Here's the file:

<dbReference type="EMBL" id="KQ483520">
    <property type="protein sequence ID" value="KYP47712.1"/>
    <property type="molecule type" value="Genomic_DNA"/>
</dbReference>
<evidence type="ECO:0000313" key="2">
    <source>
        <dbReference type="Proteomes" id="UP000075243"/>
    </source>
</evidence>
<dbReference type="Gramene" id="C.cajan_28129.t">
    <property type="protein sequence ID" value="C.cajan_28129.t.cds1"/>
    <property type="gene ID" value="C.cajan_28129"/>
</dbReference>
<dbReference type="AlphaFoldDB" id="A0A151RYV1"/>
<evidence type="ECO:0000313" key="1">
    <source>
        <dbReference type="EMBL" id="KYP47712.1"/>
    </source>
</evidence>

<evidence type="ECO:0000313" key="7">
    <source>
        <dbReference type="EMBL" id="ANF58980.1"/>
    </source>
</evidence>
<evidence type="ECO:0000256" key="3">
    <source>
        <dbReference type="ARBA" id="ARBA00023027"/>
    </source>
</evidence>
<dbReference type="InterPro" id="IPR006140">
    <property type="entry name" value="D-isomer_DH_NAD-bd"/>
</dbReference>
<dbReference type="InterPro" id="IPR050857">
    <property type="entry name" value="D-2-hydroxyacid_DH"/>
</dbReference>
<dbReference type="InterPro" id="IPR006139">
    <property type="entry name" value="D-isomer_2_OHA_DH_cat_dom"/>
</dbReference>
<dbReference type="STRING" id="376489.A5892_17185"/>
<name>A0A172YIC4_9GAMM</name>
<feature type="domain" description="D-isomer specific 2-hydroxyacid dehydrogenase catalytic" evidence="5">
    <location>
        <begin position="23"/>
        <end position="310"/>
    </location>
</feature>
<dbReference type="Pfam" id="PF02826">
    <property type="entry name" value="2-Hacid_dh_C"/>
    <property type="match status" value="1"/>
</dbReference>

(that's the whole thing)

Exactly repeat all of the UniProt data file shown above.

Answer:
<dbReference type="EMBL" id="KQ483520">
    <property type="protein sequence ID" value="KYP47712.1"/>
    <property type="molecule type" value="Genomic_DNA"/>
</dbReference>
<evidence type="ECO:0000313" key="2">
    <source>
        <dbReference type="Proteomes" id="UP000075243"/>
    </source>
</evidence>
<dbReference type="Gramene" id="C.cajan_28129.t">
    <property type="protein sequence ID" value="C.cajan_28129.t.cds1"/>
    <property type="gene ID" value="C.cajan_28129"/>
</dbReference>
<dbReference type="AlphaFoldDB" id="A0A151RYV1"/>
<evidence type="ECO:0000313" key="1">
    <source>
        <dbReference type="EMBL" id="KYP47712.1"/>
    </source>
</evidence>

<evidence type="ECO:0000313" key="7">
    <source>
        <dbReference type="EMBL" id="ANF58980.1"/>
    </source>
</evidence>
<evidence type="ECO:0000256" key="3">
    <source>
        <dbReference type="ARBA" id="ARBA00023027"/>
    </source>
</evidence>
<dbReference type="InterPro" id="IPR006140">
    <property type="entry name" value="D-isomer_DH_NAD-bd"/>
</dbReference>
<dbReference type="InterPro" id="IPR050857">
    <property type="entry name" value="D-2-hydroxyacid_DH"/>
</dbReference>
<dbReference type="InterPro" id="IPR006139">
    <property type="entry name" value="D-isomer_2_OHA_DH_cat_dom"/>
</dbReference>
<dbReference type="STRING" id="376489.A5892_17185"/>
<name>A0A172YIC4_9GAMM</name>
<feature type="domain" description="D-isomer specific 2-hydroxyacid dehydrogenase catalytic" evidence="5">
    <location>
        <begin position="23"/>
        <end position="310"/>
    </location>
</feature>
<dbReference type="Pfam" id="PF02826">
    <property type="entry name" value="2-Hacid_dh_C"/>
    <property type="match status" value="1"/>
</dbReference>